EBA: What is your best traditional cycling achievement?
CM: I won Category 1 cross-country at the USA Cycling Mountain Bike National Championships in 2017 at Snowshoe, West Virginia.
EBA: When was your first electric bike race?
CM: I did a few AMA GNCC races that included some e-bike races at their motorcycle events last year. For this year, since I already go to all the GNCC races and Specialized has now signed on as a presenting series sponsor, it all kind of came together. The first race this year was in March in Georgia, and two weeks before Sea Otter, there was a race in North Carolina. I ended up winning both, so I already had a few races under my belt before Sea Otter.
I feel like e-bike racing is natural for me. It’s still a bicycle, but I think there’s a bit of technique needed—being in the right gear and being set up properly. I enjoy the e-bike, which goes a bit faster than a non-assist mountain bike, especially at a GNCC.
EBA: How many times a week do you ride your e-bike versus a traditional bike?
CM: Honestly, I don’t really ride a mountain bike or my Specialized Levo. I do all my training on the road or a few reasons: I’ve worked with a cycling coach for a few years, and as busy and hectic as my work and family schedule can be, it’s just convenient. I spend roughly 10–12 hours per week on the bike. As far as bike skill, I don’t really worry about given my dirt bike background. I don’t lack any technical or downhill ability, so I just focus on getting good and productive workouts.
EBA: How would you describe the Sea Otter e-bike event?
CM: Sea Otter was a lot different than a GNCC. We rode on the paved circuit, so there were a lot of flat sections. A GNCC isn’t even like a regular XC MTB race; it’s more of a rugged off-road—roots, rocks and pretty gnarly terrain. The speeds at a GNCC are a little slower, so you can utilize the power of the e-bike more. For me at Sea Otter, I wasn’t really focusing on cadence or even heart rate. It was such a short race, it was kind of an all-out sprint. I was trying to push as hard as I could, especially up the hills trying to get the bike up to 20 mph wherever I could. I had a lot of fun with it.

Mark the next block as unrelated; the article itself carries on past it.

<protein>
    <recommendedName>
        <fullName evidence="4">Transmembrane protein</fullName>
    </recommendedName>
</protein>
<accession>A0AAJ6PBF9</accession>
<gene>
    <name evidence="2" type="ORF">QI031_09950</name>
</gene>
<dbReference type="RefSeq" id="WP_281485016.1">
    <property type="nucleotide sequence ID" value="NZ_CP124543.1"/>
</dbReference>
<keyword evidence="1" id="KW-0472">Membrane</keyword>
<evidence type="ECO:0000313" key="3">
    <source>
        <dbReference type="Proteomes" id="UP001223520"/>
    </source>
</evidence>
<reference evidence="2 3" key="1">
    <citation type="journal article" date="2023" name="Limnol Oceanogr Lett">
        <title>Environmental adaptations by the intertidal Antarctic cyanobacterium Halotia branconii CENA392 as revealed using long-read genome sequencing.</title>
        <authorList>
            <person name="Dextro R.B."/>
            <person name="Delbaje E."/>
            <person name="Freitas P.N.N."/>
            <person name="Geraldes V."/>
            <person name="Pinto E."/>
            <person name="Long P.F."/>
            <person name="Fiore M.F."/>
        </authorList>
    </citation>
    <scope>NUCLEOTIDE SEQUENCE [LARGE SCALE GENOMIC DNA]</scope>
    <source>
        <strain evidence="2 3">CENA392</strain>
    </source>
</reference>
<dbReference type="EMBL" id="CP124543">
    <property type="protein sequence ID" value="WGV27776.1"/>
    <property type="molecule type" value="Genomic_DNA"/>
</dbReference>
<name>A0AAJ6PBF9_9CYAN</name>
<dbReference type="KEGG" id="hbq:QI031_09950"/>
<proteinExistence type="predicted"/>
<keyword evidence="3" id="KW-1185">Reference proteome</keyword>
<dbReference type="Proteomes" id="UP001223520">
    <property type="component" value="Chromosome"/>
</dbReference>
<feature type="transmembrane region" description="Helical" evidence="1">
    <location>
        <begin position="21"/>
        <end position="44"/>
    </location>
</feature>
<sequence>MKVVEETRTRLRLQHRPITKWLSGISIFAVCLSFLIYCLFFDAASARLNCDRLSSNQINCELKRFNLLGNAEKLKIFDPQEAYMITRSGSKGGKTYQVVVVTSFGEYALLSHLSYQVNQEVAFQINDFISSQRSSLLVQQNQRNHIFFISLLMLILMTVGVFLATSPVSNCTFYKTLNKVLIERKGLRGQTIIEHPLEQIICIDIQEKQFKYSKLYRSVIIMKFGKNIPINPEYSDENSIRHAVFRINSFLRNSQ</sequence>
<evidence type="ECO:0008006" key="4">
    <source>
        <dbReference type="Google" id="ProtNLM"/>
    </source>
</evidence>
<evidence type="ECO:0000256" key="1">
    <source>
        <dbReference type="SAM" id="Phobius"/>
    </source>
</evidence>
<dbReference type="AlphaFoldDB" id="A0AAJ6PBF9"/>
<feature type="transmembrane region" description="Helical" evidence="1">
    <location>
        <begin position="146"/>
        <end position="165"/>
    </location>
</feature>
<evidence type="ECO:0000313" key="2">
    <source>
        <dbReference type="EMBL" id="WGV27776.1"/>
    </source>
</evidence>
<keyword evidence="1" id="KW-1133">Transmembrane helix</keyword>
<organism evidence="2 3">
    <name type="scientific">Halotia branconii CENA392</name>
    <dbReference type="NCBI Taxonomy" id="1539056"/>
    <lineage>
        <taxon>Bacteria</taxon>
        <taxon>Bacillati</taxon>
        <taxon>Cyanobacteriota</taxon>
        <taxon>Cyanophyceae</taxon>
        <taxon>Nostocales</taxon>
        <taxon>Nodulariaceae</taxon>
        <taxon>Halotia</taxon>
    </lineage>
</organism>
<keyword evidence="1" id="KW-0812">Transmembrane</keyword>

EBA: What is the best piece of advice you’d give a rider new to electric bike riding?
CM: It’s all about finding balance between your power and the bike’s power. A Class 1 e-bike’s motor shuts off at 20 mph, so it’s almost better to hover at that 20-mph mark instead of trying to push past it.
EBA: What race organizing body do you feel should be overseeing electric bicycle racing, the UCI/USA Cycling or FIM/AMA?
CM: I think it’s pretty cool that the AMA and GNCC were the first to recognize e-bikes with a national championship. I don’t know all the legalities, but I think there is the potential to have a USA Cycling National Championship, and it’s cool to see them getting on board. For me, this year’s big goal is to win the UCI World Championship e-bike event at Mont-Sainte-Anne.
EBA: Do you think e-bikes are better suited to compete on the same courses as regular XC mountain bikes or courses intended for off-road motorcycles?
CM: I think more technical terrain that has a lot of rocks and roots, like a traditional dirt bike trail, is more fun on an e-bike. Even more fun than the Sea Otter MTB XC course, which I also raced on my regular mountain bike on Sunday. But, I’ve always found California to not be that technical. Being from the East Coast, I like big boulder rocks and slippery roots—and I think that’s really where the e-bike can shine with its beefier suspension and tires. You can really charge and go fast, almost like a dirt bike pace.
EBA: Where do you see the future of e-bike racing?
CM: The hardcore [traditional] cyclists seem to have issues with e-bikes. I’m not really sure why. I think they’re fun. And, I feel like I actually work harder riding the e-bike than I do my regular bike. But for the long-term, I’d like to see it recognized as a bigger thing around the world. At Sea Otter this year, the e-bike vibe seemed really positive, and there were a lot of pros and amateurs racing.